[MSA-talk] Plate tectonic Ig/Met Pet syllabus

Sumit Chakraborty Sumit.Chakraborty at rub.de
Fri Dec 29 09:44:42 EST 2017



Hello everybody,

As noted by Liz and Mike, repetition seems like a good idea. I have 
taught an Ig Pet course for several years now (and a similar met pet 
course many years ago) with the general approach that the first part of 
the course introduces tools, the second part uses these on specific 
tectonic settings, rather than present all of it in one go. This is at 
the Masters level though.

In addition to reminding students of topics, there is a pedagogical 
significance of such repetition, I have learned: one learns phase 
diagrams, or trace elements, or isotopes as tools but as I tell my 
class, when you go to an outcrop, there is not a signpost saying "use 
phase diagram x-x on me"....one has to decide which tools to use, and 
how to combine the tools to get the story out from the rock. That is an 
"inverse process" from what learns in class. So, what we do is go 
through the first part of the class learning the tools (mentioning 
possible applications e.g. textures in thin sections related to phase 
diagrams - see the Philpotts book for some examples). This is the 
forward process, if one will. There are associated labs to the lectures 
- from reading phase diagrams and lever rules to doing mixing and 
fractionation exercises, using different trace element partitioning 
models etc.

In the second part, I focus on three "rock types / tectonic settings" 
where one uses all the tools to get the "story" - Mid ocean ridges, 
continental arc volcanics, and granitoids. This is the "inverse" part, 
if one will. (Winter's book is laid out a little like that, although of 
necessity, it focusses on petrology).

Here we begin with observations - tectonic setting, outcrop scale, thin 
section scale, various chemical data, geophysical data (e.g. thermal 
structure)...and then do get into using all the information we can (i.e. 
tectonics, geophysics etc. as well), along with the tools developed in 
the first part, to understand the origin of the rocks and to look 
critically at alternate models. For example, with mide ocean ridges, we 
get into details like fast vs. slow spreading ridges, the difference in 
morphology of the ridges and their bathymetry, related to differences in 
compositions of plagioclases etc. We go through how N-MORB's and 
E-MORB's came to be distinguished, how Iceland, Hess deep and Pito deep 
are all different beasts, the debate about "depth of magma chamber" that 
the older ones among us may remember (connect back to phase diagrams), 
and that ended up with seismics finding no large magma chambers (only an 
axial magma lens)..... and on the whole discussing how a "boring basalt" 
is anything but. In the process, we end up discussing and seeing that 
mid ocean ridges are not just "basalts", in fact, most of it is 
"gabbros". Real places, real rocks, and stories as they unfolded and are 
still evolving.

I have some similar material for continental arcs (where one can discuss 
fractionation and mixing processes in a lot of detail, and the interplay 
between tectonics, thermal structure, and kind of magmatism). One good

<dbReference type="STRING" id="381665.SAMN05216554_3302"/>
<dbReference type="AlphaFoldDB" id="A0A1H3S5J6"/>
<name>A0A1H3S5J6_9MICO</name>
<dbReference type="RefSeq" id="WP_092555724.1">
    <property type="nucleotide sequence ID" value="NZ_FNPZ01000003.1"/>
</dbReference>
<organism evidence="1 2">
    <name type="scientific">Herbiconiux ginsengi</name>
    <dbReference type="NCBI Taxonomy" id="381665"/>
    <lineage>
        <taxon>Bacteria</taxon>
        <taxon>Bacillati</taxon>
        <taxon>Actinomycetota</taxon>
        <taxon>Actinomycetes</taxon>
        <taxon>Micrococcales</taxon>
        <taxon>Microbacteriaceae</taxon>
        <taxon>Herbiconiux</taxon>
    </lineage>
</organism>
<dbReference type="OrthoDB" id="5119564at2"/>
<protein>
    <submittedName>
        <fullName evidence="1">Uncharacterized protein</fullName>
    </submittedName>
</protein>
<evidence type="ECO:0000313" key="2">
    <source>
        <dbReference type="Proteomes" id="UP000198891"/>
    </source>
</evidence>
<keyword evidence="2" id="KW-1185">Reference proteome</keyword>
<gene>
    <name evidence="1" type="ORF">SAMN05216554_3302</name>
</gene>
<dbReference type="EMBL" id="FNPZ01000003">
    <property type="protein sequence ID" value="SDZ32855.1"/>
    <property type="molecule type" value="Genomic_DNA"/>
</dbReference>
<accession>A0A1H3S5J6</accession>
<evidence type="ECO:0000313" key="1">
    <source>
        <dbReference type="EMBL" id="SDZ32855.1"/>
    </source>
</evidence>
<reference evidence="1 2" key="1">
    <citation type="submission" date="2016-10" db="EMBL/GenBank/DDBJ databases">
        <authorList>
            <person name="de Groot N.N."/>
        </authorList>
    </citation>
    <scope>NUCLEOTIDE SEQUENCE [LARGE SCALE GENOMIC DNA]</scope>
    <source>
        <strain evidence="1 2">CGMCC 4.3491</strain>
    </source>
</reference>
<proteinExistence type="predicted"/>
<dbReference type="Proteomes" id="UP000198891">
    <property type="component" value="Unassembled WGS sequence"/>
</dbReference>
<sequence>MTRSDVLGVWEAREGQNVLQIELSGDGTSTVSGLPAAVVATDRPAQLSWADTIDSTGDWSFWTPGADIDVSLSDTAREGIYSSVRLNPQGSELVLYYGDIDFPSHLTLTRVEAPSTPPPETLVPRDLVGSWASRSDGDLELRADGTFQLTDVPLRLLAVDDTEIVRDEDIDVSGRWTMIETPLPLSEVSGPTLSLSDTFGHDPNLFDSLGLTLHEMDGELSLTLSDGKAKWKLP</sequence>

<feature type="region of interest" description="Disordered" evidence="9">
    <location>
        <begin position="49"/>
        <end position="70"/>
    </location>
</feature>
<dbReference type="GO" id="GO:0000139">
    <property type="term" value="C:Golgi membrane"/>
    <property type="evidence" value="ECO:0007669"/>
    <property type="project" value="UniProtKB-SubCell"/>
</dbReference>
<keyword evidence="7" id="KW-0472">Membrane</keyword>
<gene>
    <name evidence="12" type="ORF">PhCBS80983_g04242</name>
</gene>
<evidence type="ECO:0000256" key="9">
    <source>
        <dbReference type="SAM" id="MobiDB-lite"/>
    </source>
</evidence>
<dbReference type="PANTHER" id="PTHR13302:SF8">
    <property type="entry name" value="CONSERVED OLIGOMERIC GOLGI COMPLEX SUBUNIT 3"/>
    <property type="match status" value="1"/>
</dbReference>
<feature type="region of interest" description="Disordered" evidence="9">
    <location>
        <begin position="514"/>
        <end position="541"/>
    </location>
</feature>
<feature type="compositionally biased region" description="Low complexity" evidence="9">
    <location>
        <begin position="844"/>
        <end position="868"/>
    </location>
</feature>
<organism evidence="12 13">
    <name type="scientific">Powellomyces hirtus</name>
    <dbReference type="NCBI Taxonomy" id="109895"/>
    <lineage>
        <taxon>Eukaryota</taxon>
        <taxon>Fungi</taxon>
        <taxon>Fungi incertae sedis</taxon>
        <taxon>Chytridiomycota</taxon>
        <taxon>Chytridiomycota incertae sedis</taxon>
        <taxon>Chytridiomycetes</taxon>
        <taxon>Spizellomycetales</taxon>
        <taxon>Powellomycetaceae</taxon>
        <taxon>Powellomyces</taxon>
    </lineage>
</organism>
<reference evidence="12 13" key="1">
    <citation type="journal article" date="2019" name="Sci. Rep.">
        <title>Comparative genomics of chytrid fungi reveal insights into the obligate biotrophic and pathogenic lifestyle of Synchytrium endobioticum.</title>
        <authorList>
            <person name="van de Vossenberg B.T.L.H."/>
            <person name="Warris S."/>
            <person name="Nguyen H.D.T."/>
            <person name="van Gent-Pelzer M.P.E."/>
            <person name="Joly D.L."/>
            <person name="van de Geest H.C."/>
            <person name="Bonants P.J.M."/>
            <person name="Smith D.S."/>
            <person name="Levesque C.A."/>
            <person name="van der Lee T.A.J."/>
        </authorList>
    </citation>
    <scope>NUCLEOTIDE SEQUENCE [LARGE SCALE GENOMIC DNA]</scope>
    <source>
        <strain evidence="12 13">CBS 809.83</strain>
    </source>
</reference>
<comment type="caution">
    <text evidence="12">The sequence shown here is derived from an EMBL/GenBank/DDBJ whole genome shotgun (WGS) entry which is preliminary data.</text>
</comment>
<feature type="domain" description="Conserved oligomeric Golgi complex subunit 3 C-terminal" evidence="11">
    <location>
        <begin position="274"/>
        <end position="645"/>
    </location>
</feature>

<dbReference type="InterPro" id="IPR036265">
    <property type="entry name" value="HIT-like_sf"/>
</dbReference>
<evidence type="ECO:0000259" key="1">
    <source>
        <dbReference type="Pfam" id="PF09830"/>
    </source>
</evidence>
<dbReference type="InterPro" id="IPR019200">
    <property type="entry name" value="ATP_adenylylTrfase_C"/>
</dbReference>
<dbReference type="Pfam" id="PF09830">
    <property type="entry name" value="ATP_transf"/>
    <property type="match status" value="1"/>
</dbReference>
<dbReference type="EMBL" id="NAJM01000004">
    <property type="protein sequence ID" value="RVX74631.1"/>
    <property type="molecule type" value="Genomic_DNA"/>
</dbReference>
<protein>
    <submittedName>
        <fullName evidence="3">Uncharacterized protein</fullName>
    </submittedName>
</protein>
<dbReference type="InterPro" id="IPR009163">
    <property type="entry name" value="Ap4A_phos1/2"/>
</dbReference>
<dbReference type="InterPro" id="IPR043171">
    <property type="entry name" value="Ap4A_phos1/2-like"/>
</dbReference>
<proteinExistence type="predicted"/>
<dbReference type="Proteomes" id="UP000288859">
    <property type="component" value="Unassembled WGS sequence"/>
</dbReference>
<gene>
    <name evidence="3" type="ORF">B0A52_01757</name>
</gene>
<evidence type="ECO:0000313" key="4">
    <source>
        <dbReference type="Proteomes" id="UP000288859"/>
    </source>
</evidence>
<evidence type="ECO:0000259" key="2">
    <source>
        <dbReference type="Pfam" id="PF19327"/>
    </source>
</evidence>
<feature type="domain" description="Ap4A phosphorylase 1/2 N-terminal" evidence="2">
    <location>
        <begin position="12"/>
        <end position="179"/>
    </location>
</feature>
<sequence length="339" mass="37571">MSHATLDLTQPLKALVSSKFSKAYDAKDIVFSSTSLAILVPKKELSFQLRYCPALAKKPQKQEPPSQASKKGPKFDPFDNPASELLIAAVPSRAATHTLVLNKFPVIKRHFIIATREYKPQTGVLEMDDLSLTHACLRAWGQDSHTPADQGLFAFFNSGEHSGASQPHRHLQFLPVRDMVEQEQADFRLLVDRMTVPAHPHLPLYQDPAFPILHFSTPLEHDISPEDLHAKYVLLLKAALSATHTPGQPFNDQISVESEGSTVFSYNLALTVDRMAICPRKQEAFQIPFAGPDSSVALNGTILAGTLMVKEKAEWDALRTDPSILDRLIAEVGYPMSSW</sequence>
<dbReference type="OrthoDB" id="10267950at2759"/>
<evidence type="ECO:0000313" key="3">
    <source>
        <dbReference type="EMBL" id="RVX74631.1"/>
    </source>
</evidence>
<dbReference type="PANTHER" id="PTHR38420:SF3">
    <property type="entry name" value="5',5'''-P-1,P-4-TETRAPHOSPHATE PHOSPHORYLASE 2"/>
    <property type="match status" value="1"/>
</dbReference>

entry point to get students thinking is: In their simplified intro class 
pictures, the isotherms fold down in subduction zones, giving some of 
the lowest geothermal gradients known - how come that is associated with 
such a concentration of magmas and volcanoes? The usual "water sinking 
melting temperature" does not work too well for melting peridotites in 
the wedge.....and that makes them sit up....through the mid ocean 
ridges, they have been primed to not expect "mantle comes up - melts - 
basalts erupt" kind of scenarios. For granitoids, it is more of a 
hodge-podge, no particular setting, but more focussed on I-types vs 
S-types etc. All along, I try to remind them of the eternal "source vs. 
process" question.

I have some thin sections and hand specimens to go with these...the lab 
part on the second half of the course is on documenting whatever 
processes one can "read from the rocks", emphasizing that (a) one can 
read a lot, but also (b) some parts of the story have to necessarily 
come from other kinds of observations, and one needs to combine these to 
get the full picture. And of course, in each case, the story is still 
evolving - the textbook is not the last word...one can always get 
something from the last meeting one has been to, to provide an example 
of how ideas are changing.

Disadvantage of the approach - I do not get to deal with many important 
classes of rocks (no layered complexes - shock! compared to my own 
Skaergaard based ig. pet classes; no continental basalts, no 
leucogranites, syenites, kimberlites, anorthosites....). The idea being, 
you know the tools, you know how they may be combined and used, through 
reading and self-learning you should be able to work out those other rocks.

Hope this helps, best wishes for the New Year,

Sumit

-- 
**********************************************
Sumit Chakraborty
Professor, Institut für Geologie, Mineralogie und Geophysik
and
Director, RUBION

Ruhr Universität Bochum,
Universitaetstrasse 150, D-44801 Bochum
Germany
Phone: +49 – 234 322 4395
                      8521 / 8155 (Sec.)
Fax:   +49 – 234 – 321 4433
Email: Sumit.Chakraborty at rub.de
Web: 	http://www.gmg.rub.de/petrologie/
	http://www.rubion.rub.de/
**************************************************
                            



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